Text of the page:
learning to say NO. You also stop working so hard at putting your feelings
aside, smoothing things over and ignoring your needs. You learn that your body
really is your temple. You begin to care for it and treat it with respect. You
begin to eat a balanced diet, drink more water, and take more time to exercise.
You learn that being tired fuels doubt, fear, and uncertainty and so you take
more time to rest. And, just as food fuels the body, laughter fuels our soul. So
you take more time to laugh and to play. You learn that, for the most part, you
get in life what you believe you deserve, and that much of life truly is a
self-fulfilling prophecy. You learn that anything worth achieving is worth
working for and that wishing for something to happen is different than working
toward making it happen. More importantly, you learn that in order to achieve
success you need direction, discipline and perseverance. You also learn that no
one can do it all alone, and that it's OK to risk asking for help. You learn the
only thing you must truly fear is fear itself. You learn to step right into and
through your fears because you know that whatever happens you can handle it and
to give in to fear is to give away the right to live life on your own terms. You
learn to fight for your life and not to squander it living under a cloud of
impending doom. You learn that life isn't always fair, you don't always get what
you think you deserve and that sometimes bad things happen to unsuspecting, good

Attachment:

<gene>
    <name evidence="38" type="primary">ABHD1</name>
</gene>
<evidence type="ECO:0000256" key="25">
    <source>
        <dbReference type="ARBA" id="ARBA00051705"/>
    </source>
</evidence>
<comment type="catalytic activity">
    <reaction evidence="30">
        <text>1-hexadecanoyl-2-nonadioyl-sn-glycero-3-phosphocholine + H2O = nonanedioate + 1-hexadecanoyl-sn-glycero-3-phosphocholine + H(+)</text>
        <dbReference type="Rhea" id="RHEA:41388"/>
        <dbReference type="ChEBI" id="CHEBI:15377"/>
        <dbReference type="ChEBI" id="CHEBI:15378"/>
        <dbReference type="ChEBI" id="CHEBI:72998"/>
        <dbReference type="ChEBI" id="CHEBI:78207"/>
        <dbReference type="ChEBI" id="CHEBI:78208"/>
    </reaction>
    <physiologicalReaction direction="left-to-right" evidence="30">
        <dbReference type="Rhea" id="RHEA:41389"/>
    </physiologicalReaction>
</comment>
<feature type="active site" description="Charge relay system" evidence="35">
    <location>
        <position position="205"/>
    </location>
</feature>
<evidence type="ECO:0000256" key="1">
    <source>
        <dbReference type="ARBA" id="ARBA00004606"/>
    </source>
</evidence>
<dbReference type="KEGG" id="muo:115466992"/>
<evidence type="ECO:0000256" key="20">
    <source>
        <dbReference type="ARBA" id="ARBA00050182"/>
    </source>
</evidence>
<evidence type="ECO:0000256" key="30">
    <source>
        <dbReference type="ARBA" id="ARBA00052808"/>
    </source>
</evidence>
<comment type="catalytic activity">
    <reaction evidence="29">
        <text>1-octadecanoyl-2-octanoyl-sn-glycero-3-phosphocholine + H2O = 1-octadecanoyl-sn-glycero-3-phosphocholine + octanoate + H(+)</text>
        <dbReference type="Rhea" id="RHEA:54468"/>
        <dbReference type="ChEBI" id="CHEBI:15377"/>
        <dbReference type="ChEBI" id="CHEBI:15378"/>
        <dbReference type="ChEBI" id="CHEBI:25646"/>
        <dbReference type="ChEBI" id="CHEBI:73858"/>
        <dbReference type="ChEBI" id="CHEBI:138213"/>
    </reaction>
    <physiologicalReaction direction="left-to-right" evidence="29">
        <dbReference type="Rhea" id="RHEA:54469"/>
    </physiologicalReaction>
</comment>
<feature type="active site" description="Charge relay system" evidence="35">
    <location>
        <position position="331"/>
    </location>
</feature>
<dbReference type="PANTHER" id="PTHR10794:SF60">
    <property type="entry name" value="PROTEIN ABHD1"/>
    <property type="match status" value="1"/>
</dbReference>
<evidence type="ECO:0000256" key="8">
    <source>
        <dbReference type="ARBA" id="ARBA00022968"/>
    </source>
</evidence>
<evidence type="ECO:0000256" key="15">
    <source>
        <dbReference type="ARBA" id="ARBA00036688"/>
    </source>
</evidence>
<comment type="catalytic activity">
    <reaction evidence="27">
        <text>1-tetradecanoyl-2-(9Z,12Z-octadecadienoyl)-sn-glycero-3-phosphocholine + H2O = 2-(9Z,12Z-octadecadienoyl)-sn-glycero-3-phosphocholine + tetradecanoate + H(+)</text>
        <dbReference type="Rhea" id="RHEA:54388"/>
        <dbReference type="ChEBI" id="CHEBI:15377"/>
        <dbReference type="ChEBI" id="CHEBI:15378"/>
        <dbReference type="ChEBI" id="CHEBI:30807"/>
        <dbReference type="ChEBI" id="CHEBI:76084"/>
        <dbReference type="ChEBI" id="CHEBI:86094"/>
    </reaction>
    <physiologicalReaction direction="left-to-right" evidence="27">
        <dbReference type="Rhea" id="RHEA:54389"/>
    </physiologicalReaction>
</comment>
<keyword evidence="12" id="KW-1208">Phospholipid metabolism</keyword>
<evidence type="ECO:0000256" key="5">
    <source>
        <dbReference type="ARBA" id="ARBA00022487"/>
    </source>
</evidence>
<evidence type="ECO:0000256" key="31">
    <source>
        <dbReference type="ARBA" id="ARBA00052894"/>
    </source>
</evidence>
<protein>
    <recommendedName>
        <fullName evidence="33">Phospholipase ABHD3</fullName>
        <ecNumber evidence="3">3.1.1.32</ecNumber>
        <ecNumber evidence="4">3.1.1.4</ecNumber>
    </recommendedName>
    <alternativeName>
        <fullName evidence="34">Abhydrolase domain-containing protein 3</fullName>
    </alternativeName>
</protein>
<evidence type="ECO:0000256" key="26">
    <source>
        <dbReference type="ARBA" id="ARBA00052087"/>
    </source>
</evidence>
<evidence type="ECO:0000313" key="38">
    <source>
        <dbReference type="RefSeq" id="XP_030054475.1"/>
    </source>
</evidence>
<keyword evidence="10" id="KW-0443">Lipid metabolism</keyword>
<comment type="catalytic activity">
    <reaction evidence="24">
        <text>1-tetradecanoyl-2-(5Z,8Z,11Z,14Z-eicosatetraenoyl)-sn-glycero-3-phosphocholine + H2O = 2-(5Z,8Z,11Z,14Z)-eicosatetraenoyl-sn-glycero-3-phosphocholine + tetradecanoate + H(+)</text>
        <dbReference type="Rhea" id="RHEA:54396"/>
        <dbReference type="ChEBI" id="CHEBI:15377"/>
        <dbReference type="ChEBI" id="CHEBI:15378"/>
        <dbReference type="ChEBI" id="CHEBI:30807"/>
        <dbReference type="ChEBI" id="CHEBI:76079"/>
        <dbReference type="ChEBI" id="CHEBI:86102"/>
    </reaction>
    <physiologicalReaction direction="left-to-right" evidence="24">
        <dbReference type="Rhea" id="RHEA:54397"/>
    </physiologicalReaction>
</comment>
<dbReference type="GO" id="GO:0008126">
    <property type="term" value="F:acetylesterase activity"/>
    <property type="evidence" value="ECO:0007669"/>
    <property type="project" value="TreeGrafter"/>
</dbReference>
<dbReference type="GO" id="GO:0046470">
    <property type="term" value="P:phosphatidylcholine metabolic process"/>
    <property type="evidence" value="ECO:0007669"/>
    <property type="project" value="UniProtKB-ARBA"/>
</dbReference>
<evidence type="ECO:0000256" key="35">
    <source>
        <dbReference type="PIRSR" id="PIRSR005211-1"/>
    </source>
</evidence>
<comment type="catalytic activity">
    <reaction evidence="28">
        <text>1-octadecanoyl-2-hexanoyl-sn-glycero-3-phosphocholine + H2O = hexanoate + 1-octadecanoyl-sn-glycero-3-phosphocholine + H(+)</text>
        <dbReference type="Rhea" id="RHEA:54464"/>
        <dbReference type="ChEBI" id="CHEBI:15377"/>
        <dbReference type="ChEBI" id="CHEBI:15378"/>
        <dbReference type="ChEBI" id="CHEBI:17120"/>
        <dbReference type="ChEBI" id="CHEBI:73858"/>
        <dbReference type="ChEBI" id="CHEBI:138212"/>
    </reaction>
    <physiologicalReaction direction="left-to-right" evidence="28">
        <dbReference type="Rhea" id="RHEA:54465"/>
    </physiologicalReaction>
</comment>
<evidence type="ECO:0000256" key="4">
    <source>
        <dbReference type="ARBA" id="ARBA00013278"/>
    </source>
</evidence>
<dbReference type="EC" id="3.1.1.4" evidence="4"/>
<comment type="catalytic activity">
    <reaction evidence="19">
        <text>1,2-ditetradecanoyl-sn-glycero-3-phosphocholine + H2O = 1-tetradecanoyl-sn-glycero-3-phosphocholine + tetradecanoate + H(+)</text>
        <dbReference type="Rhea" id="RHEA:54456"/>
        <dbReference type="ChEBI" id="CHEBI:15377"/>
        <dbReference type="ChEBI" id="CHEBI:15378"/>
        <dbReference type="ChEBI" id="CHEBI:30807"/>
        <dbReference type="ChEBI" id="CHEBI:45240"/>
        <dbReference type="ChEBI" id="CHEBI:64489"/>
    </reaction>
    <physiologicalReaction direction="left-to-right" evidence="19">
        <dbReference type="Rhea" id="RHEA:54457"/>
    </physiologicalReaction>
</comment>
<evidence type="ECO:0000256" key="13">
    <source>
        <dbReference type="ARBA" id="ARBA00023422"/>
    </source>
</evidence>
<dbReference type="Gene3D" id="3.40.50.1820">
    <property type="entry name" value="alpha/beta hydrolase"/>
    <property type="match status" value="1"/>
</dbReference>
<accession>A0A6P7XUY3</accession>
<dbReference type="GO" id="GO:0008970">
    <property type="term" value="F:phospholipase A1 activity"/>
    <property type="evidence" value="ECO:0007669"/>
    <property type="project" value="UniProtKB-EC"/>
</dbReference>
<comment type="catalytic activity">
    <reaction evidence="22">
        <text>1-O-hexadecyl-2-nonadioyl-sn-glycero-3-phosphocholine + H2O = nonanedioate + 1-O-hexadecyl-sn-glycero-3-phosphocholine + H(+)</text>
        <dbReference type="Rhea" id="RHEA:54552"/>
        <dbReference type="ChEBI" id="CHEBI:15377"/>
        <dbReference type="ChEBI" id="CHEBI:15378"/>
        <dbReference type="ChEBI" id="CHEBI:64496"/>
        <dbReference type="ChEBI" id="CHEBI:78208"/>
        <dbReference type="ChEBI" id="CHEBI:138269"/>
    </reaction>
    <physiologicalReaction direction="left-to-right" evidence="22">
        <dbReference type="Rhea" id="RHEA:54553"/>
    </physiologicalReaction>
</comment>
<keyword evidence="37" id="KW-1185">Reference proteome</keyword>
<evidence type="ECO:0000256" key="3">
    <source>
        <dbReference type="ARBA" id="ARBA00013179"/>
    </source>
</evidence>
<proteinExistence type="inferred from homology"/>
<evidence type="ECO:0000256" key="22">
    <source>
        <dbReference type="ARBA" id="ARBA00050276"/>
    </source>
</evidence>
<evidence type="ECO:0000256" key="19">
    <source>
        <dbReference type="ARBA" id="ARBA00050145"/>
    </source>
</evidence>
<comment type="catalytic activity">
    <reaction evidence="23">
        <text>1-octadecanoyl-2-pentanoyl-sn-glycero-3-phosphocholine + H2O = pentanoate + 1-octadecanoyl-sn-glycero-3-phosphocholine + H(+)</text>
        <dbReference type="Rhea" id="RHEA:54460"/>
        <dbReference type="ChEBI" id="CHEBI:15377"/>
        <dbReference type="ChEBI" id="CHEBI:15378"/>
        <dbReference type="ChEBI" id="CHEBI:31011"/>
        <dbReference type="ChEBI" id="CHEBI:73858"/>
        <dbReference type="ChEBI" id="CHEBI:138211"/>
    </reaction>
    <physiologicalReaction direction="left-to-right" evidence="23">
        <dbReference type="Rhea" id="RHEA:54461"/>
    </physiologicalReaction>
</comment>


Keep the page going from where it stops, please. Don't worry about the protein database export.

people... and you learn not to always take it personally. You learn that
nobody's punishing you and everything isn't always somebody's fault. It's just
life happening. You learn to admit when you are wrong and to build bridges
instead of walls. You learn that negative feelings such as anger, envy and
resentment must be understood and redirected or they will suffocate the life out
of you and poison the universe that surrounds you. You learn to be thankful and
to take comfort in many of the simple things we take for granted, things that
millions of people upon the earth can only dream about: a full refrigerator,
clean running water, a soft warm bed, a long hot shower. Then, you begin to take
responsibility for yourself by yourself and you make yourself a promise to never
betray yourself and to never, ever settle for less than your heart's desire. You
make it a point to keep smiling, to keep trusting, and to stay open to every
wonderful possibility. You hang a wind chime outside your window so you can
listen to the wind.
Finally, with courage in your heart, you take a stand,
you take a deepbreath, and you begin to design the life you want to live as best
youcan.
by Virginia Marie Swift

2 comments:

Endako Jo said...

I needed to hear this....especially right now, dealing with my mother's death and the family afterwards. Thank you for posting it.

My Little Corner said...

I'm glad the post was something meaningful for you and appreciate that you took the time to comment.

I'm so sorry for your loss. I wish you much strength at this time of need. And as you look after your mother's affairs and work with all the families, please remember to take care of yourself and keep yourself strong and healthy too.